There are summer anthems (we recently ranked all our favorites), the high BPM bangers and ballads that we bump at the beach and on the dance-floor, that accentuate all the season's pleasures. Then, there's the songs we turn to for validation when the sunshine and a long weekend not only fail evaporate insecurity and anxiety, but the seasonal demand to be constantly blissed out makes you feel incredibly alone.
If a hot girl summer has been feeling elusive, then please check out 18-year-old New Jersey pop songstress Baker Grace's new single "Sad Summer," which PAPER debuts today. The song is an anti-summer anthem for the sunburnt and sullen, who opt to stay in the shade, sleep in, and roll their eyes at summer love. Counterintuitively, it's a bubbly bop. Grace sings petulant lyrics like, "Gonna be a sad sad summer, such a bummer/ I could be falling in love but baby I don't give a fuck" over a robotic 80s beat that sounds straight off of Kim Petras's new album. The whole effect adds up to a PC music Lana Del Rey vibe, with a splash of Carly Rae Jepsen color.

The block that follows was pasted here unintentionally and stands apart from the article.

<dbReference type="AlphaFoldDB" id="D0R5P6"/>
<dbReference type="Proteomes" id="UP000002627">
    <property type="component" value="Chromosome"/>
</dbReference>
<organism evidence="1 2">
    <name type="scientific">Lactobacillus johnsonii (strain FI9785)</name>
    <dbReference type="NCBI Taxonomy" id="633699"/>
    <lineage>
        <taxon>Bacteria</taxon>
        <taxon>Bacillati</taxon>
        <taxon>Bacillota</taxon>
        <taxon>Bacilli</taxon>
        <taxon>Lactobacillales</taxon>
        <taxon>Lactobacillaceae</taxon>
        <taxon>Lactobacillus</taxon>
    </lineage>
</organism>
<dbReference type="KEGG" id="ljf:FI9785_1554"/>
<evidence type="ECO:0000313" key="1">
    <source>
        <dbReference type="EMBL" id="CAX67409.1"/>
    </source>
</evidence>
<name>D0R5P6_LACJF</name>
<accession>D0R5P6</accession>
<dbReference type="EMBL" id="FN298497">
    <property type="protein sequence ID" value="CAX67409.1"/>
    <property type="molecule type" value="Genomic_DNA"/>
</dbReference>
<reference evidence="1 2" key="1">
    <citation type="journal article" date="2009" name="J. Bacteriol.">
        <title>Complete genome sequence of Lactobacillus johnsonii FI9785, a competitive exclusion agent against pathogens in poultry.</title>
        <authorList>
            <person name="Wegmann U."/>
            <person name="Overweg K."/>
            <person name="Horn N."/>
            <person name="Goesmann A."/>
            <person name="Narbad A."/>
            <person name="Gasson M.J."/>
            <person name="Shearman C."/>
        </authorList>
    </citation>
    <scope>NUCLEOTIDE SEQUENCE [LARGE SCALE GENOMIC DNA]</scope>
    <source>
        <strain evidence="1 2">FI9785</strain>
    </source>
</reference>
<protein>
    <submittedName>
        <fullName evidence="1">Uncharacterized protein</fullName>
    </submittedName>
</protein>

There's an eerie irony to the glittery sound that Grace makes clear in the grotesque accompanying video, which features Tik Tok stars Dominic Oliver, Kailey Maurer and Kelianne. Donning starlet looks (which also scream Lana), she sucks down a scorpion popsicle and pouts under her own personal rain cloud — invisible to her giggling gaggle of friends. Her isolation is a comic and effective performance, as her friend's ice cream cones drip down her face. If the scene's vibe is familiar to you, then "Sad Summer" was handmade for you to blast (alongside the air conditioning) alone in your apartment.
"'Sad Summer' is an anthem for the people who need a break from social media, the pressure to be happy all the time, to look good all the time, and to always be doing something 'cool," explains Grace.
The song is the latest huge mood from Grace, who recently released her EP, Girl, I Know, on which each track sets out to embody a particular emotional mindset. "Sad Summer" shows a willingness to get weird and honest — while making a spectacle — that's exciting from a pop talent whose just starting to figure out what she's capable of.